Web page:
My coach wrote a great book that I highly recommend to everyone. It’s called Steal the Show, by Michael Port. In this book, he talks about acting “as if” when you don’t yet have the confidence or comfort necessary for you to perform at your best in the role you are trying ot create for yourself. The goal is to give you that confidence by acting as if you already have that  buy in you need. You need to set your intentions and get purposeful about the outcomes you want to create.

This doesn’t mean that you don’t make any effort to build that credibility and needed support along the way, you do, but you have to go into this business of setting up a PMO with the clear intention that you will build that credibility and support.

Design the organization for now...

You won’t know how the organization should look a couple of years from now when you start building because you need to do a lot of listening, surveying, and then planning. But you can start to build where you think it should go, start small, build some key services, etc. Then, as you get input and feedback, you can continue to evolve the organization.

What should the business plan include?

A quick google search of  "business plans" will give you a good idea of what needs to be included, but some basics that you may want to include are:

  • Scope – What areas of the organization will you serve?
  • Services – How will you serve those areas of the organization?
  • Staffing – What staff will you need to do perform these services?
  • Stakeholders – Who will you serve and how will you engage them?

Remember, this business plan won't be static. No organization is. What puts you at a distinct advantage here is that you are good at planning. You can put together a plan in your sleep (and probably do), so don’t let that be an imagined hurdle here.

Start with the end in mind. Don't forget, you are building a sustainable organization and that you need to get buy in quickly. Your very first step is to ask the question Why? Why are you building this organization in the first place? What gap are you filling or business problem are you solving? Once you have the big "why" nailed down, the rest will be a lot easier!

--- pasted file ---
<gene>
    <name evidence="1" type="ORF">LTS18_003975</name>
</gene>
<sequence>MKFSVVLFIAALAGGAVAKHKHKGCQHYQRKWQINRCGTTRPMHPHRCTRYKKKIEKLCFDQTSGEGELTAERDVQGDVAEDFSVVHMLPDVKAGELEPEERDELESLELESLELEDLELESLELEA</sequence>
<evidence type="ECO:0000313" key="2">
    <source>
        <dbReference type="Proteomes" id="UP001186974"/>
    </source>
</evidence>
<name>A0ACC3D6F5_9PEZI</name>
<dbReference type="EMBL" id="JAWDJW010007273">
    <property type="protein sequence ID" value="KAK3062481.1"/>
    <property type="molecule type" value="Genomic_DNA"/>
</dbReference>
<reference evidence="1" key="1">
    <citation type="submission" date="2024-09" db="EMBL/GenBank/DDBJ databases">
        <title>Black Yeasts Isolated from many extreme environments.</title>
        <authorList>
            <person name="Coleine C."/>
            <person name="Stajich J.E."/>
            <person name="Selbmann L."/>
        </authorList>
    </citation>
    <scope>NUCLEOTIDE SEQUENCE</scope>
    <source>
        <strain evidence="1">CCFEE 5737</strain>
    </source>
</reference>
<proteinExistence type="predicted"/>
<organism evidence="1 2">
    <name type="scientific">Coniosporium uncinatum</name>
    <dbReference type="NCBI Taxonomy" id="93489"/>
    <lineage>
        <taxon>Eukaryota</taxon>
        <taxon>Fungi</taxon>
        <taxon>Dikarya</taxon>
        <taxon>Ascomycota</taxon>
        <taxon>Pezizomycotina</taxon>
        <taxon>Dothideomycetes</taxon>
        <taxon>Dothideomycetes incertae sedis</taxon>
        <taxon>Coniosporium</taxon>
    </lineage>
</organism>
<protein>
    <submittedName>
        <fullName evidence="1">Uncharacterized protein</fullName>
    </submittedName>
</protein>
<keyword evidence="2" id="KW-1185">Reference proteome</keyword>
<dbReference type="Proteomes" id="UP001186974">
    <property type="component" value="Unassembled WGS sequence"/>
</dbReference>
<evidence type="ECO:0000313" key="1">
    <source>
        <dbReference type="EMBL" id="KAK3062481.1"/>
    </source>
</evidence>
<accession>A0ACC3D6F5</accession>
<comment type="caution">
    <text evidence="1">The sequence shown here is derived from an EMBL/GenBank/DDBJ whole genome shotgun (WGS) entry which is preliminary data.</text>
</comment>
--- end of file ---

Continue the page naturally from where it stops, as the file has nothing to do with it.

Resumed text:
I welcome your feedback and insights. Please leave a comment below.

Warmly,

LauraBSignature_black

Posted on: March 05, 2018 07:59 AM | Permalink

Comments (9)

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I would think a charter or business plan is necessary for any department setup or justification, including the PMO. Thanks Laura.

Interesting distinction
Thanks

Good article Laura.

Good points, Laura.

I agree a PMO as an organizational entity does not need a charter. Projects however need a charter.
Thanks for your contribution Laura

Laura, good thoughts, thanks for putting this down.

I agree a PMO does not need a project charter and that a business plan would be better describing the expected benefits and anticipated costs.

My personal take is that a PMO indeed should need not a project but a program charter, which includes a roadmap and expected benefits rather than specific project deliverables. A program setup would include developing a business case. And a program could include running the PMO once it has established some deliverables (like standards, training, portfolio mgmt).

A charter in both project and program settings for me is the birth certificate and commits the organization to an intention. This is beneficial of you create a PMO.